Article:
Bryan Caplan  

Miscommunication with Megan

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I Have Conditions... The Real Dependency Ratio...

Megan McArdle's not happy with my defense of men against the charge of shirking on housework. If I held the view she ascribes to me - "that the partner in a marriage who cares less about something should always win" - she'd be right to call me "daft."

But that's not my view at all. My point was that men who do little housework are very frequently misjudged by their spouses. What women see as male shirking is usually something much more benign: lower standards.

What difference does it make? Well, if your spouse shirks, you have a decent reason to get angry. But if your spouse merely has lower standards, the wise path is amicable bargaining. The end result of amicable bargaining is certainly not going to be that "whoever cares less wins." But it will often mean that whoever cares less does less work.

Megan is quick to object that "Coasean reasoning only holds if you believe that marriage somehow eliminates all transaction costs." This is way too strong. Coasean reasoning only holds perfectly with zero transactions costs. But the Coasean insight that creative bargaining is a very good way to resolve conflict holds even when transactions costs are substantial.

Peace, Megan. :-)


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COMMENTS (16 to date)
David N. Welton writes:

I'm going with Bryan's view on this one (but I guess I would, being a guy). My wife doesn't complain that I don't help (I do, quite a bit, actually), but that I don't "notice things and take the initiative" when it comes to cleaning. She's right... she notices stuff way before it comes up on my radar.

frankcross writes:

While she's not perfectly clear about this, she seems to presume that the female standard of cleanliness is the a priori correct one. One could assume the contrary and complain that women were wasting resources through inefficiently excessive cleaning. I'm not sure I see the inherent basis for either position, which only furthers the case for a bargained solution.

AMW writes:

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patrick writes:

I remember reading something by Philippe Van Parijs where he adresses a similar question :

"Some years ago, I spent a few months with my family in a house we were sharing with my father-in-law.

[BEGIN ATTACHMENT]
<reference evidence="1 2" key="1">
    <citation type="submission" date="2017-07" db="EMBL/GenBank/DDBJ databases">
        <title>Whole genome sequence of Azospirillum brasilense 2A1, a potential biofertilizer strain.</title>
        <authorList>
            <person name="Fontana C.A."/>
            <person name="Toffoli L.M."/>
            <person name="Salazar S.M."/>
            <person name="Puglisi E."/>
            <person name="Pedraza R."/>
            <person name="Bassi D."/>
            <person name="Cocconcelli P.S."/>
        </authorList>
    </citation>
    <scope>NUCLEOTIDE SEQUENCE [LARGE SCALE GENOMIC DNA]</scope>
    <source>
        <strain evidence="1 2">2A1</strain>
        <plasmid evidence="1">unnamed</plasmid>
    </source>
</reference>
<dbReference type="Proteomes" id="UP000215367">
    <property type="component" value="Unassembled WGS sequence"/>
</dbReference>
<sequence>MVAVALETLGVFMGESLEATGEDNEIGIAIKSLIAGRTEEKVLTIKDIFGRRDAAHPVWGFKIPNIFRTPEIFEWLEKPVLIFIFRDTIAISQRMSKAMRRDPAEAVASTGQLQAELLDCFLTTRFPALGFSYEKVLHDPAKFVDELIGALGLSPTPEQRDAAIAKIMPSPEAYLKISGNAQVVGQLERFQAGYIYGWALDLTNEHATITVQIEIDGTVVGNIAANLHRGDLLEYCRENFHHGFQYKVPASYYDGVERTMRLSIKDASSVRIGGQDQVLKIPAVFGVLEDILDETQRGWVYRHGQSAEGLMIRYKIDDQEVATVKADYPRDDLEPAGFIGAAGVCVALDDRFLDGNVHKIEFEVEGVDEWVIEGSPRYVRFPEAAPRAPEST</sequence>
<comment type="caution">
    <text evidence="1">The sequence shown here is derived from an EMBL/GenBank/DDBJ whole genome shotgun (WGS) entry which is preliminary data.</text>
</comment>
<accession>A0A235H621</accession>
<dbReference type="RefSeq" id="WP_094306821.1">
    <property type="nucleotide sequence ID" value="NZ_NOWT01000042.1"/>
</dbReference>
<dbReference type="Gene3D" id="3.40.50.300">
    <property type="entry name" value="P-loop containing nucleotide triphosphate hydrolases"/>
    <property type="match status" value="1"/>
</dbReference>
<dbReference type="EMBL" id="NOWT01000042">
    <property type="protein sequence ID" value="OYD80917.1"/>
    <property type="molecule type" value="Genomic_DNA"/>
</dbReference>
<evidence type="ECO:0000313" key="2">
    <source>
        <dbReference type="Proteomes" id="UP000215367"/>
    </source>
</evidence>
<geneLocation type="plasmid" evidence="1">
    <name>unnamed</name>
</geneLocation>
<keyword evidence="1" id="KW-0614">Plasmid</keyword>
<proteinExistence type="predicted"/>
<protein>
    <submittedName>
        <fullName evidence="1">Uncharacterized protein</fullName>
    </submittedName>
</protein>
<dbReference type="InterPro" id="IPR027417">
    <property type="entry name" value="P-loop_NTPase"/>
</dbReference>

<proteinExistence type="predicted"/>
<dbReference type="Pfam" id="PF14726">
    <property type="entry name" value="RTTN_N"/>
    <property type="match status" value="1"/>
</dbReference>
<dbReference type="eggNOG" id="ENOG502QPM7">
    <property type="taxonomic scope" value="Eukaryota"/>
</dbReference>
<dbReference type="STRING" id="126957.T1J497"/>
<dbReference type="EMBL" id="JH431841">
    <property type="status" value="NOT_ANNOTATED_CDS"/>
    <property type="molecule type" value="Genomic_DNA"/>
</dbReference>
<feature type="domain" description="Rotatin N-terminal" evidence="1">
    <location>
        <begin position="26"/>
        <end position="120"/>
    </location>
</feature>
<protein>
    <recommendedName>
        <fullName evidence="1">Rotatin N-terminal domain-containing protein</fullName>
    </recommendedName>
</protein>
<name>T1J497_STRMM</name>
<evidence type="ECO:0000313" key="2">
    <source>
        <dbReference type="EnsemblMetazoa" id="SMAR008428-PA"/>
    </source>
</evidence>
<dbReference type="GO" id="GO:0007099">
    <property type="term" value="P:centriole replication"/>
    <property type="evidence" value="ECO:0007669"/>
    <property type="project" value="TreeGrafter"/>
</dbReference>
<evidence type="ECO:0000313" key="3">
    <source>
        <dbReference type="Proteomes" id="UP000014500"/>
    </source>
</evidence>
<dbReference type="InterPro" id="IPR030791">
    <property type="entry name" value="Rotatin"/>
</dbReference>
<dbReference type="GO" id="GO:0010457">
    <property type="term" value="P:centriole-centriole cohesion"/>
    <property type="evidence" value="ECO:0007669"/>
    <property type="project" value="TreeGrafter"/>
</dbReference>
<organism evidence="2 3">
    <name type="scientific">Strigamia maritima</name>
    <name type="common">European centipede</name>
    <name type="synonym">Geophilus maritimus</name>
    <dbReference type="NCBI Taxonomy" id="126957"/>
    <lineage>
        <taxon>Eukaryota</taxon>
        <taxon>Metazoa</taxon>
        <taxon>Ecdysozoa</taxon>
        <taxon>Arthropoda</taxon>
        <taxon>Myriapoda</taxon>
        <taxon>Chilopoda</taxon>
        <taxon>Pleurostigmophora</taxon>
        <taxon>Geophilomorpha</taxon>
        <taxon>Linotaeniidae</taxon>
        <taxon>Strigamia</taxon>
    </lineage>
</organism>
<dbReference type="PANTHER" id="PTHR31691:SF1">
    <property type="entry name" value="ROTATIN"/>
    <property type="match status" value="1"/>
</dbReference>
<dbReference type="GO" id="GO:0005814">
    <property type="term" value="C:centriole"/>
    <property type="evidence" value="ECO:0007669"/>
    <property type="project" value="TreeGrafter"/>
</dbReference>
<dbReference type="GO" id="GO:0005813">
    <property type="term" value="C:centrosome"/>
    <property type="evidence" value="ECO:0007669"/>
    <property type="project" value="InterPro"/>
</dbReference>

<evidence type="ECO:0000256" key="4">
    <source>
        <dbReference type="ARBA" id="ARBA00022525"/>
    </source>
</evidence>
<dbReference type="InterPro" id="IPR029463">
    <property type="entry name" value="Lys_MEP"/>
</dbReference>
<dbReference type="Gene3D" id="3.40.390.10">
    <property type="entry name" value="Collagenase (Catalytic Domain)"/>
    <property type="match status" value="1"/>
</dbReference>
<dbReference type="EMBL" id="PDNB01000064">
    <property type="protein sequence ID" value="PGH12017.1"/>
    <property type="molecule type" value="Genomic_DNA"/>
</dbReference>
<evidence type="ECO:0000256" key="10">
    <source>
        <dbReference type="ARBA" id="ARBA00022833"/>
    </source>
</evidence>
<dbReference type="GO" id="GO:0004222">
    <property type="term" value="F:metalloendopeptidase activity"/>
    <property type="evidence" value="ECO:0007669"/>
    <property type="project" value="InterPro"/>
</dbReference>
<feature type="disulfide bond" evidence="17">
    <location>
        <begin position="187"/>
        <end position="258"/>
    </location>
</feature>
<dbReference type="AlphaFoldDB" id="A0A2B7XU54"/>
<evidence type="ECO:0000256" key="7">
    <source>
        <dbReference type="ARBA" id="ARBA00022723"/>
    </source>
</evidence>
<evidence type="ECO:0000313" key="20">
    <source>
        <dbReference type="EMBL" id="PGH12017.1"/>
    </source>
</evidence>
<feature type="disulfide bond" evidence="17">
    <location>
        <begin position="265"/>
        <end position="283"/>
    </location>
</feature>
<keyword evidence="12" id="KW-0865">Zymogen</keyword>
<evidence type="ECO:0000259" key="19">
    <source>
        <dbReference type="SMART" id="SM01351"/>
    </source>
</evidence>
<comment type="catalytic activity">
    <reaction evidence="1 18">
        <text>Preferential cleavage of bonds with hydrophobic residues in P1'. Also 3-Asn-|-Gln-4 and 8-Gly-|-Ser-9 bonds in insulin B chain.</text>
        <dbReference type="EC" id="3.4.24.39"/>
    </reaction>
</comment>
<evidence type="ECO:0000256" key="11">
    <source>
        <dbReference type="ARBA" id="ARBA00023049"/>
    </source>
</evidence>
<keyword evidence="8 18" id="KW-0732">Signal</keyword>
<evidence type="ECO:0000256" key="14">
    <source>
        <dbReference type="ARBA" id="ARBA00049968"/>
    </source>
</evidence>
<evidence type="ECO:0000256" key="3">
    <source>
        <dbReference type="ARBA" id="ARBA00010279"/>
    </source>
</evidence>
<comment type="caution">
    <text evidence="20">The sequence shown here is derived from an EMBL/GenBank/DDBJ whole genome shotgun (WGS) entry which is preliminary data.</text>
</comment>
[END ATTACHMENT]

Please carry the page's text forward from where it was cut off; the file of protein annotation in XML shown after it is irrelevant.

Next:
Very soon, one feature of our daily routine started disturbing me greatly. I noticed that my father-in-law was quite sensitive to the floor getting dirty, far more sensitive at any rate that I was myself. As soon as dust started covering the lounge floor, he would take out the vacuum cleaner and deal with it, long before I would start thinking it was necessary. The result, of course, was that the floor was tidied up for me beyond my wishes, without my doing anything for it. This bothered me because I could not help feeling it was unfair."

http://www.uclouvain.be/cps/ucl/doc/etes/documents/1996h.Free_riding__rent_sharing.pdf

bt writes:

Beg for peace Bryan, it the only hope you have. My wife would have shot me by now, I hope your wife has not found out about your blogging misadventures. If she has and forgiven you, consider it proof of God's existence.

Barkley Rosser writes:

Surrender, Bryan. Ain't no way anybody not of the male gender is going to think that you are anything but a m@#* c^%$#)+&#* p@! Do not even try any further; all hope is lost... (!!!)

larry writes:

Barkley Rosser is absolutely right that the best course is to surrender (and, I might add, recant and apologize profusely); almost all females will react badly to your argument, even though it seems reasonable to me.

I've noticed the phenomenon David Welton mentioned above: that wives are upset when you their husbands don't -

"notice things and take the initiative"

I suppose it goes back to Tyler's idea that the most important thing to do here is to send a signal to your wife that she is so important to you that you will go to any length to make her happy.

Lise writes:

I'm a married female and I find Bryan's argument to be perfectly reasonable. Before my husband and I got married, we agreed on which household chores he would perform and which ones would be my responsibility (he does the manly chores which require heavy lifting). I have no problem with this arrangement and cannot accuse him of shirking for not assisting me with the wifely chores.

Barkley Rosser writes:

Lise,

Of course having an open negotiation and discussion and agreement prior to marriage regarding these matters, with all parties keeping their sides of the agreement, is clearly optimal in the grand scheme of things. Needless to say, your case is the exception rather than the rule, for better or for worse...

Horatio writes:

"...the best course is to surrender ..all females will react badly to your argument..."

Prof. Caplan may not be the type of guy it works for, but most women are attracted to the "bad boy" type. Nice guys finish last. The guy who cleans up as much as women want him to, watches any chick flick, showers his love with attention etc. is often passed up for the jerk who won't give girls the time of day. Even with #1, your girlfriend, or your wife, you have to set boundaries on how much you will give in for her. If you don't roll over all the time, she feels much better when you actually do. That uncertainty makes you more valuable to her. Remember, we were animals on the edge of survival for most of our evolution. The most desirable men back then made women feel safe under dangerous and uncertain conditions, had control over his relationship and probably behaved like he could have any women he wanted because of the high mortality rate for young men.